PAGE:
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Medical marijuana reduces suicide among young men

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Marijuana can be used to cope with stressful life events

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Evidence keeps on adding to the case for legalized marijuana and health benefits. A new study adds that evidence in which researchers found legalized marijuana can reduce suicide rates among men between the ages of 20 and 39.

Dr. Daniel Ress, PhD, MS, Professor of Economics at the University of Colorado at Denver along with colleagues from Montana State University, University of Colorado Denver and San Diego State University, set out to estimate the association between legalizing medical marijuana and suicides.

The team looked at suicide rates per 100,000 people in a set of states allowing medical marijuana and states where marijuana is still illegal to serve as the control group. Data was obtained from the National Vital Statistics System’s Mortality Detail Files for 1990–2007.

After researchers adjusted for for economic conditions, state policies, and state-specific linear time trends, the association between legalizing medical marijuana and suicides was not statistically significant at the .05 level.

However, in states with legalized marijuana was associated with a 10.8% reduction in suicide rates among men aged 20 through 29 years and for men aged 30 to 39 years there was a reduction in suicide rates by 9.4%.

In conclusion the researchers write “Suicides among men aged 20 through 39 years fell after medical marijuana legalization compared with those in states that did not legalize. The negative relationship between legalization and suicides among young men is consistent with the hypothesis that marijuana can be used to cope with stressful life events. However, this relationship may be explained by alcohol consumption. The mechanism through which legalizing medical marijuana reduces suicides among young men.”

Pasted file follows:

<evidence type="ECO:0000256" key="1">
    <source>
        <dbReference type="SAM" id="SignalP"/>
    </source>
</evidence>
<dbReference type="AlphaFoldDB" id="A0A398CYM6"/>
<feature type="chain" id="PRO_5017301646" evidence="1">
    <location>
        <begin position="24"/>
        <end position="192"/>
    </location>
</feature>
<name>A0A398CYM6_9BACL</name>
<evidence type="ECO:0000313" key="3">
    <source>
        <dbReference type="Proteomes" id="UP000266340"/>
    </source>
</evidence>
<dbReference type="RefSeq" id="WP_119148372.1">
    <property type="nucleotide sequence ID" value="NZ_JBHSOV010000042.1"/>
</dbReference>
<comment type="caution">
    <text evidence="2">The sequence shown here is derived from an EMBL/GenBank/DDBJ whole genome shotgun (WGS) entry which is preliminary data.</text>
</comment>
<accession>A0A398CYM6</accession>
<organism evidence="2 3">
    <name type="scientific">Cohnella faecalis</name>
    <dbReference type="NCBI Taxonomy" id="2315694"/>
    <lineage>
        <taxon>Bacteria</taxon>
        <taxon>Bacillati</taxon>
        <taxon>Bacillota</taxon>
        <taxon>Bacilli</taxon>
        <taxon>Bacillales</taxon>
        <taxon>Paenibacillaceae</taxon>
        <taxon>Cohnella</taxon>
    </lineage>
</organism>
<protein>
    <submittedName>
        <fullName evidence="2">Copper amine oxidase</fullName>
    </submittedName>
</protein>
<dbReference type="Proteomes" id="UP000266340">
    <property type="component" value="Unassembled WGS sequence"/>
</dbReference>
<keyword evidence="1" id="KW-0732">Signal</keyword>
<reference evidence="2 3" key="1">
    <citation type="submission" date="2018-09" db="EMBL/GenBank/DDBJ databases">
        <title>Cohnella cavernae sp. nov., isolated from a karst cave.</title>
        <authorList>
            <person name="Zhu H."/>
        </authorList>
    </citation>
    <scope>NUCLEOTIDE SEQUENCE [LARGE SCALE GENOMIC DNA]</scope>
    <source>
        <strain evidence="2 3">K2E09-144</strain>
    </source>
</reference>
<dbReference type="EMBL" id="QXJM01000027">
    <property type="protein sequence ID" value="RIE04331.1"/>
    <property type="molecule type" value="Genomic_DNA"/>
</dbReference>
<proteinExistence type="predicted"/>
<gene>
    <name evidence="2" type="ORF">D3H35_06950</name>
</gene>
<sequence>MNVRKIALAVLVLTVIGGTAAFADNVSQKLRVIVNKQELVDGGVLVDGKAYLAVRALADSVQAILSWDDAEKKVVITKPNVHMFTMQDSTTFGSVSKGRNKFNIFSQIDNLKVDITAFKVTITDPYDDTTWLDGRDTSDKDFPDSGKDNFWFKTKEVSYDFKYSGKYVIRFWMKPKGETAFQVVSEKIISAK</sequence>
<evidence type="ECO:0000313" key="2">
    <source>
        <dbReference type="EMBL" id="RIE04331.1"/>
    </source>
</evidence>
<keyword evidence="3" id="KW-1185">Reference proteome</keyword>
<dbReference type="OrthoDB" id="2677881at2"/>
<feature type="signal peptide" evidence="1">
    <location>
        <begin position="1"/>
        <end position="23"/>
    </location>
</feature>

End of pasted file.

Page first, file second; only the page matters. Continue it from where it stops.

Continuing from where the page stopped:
The researchers explained “opponents of legalizing medical marijuana point to the large number of studies showing that marijuana use is positively associated with depression, the onset of panic attacks, psychosis, schizophrenia, and suicidal ideation.”

“However, the association between marijuana use and outcomes such as these could be attributable to difficult-to-measure confounders such as personality.”

This study is published in the American Journal of Public Health

There is sound scientific evidence that medical marijuana can help with many diseases and conditions. For example, researchers from the University of California Center for Medicinal Cannabis Research conducted a study to evaluate the safety and effectiveness of smoked marijuana to treat pain caused by HIV-related peripheral neuropathy. The study concluded smoked marijuana was well tolerated and effectively relieved chronic neuropathic pain from HIV-related peripheral neuropathy. The findings are comparable to clinically proven oral drugs for chronic neuropathic pain.

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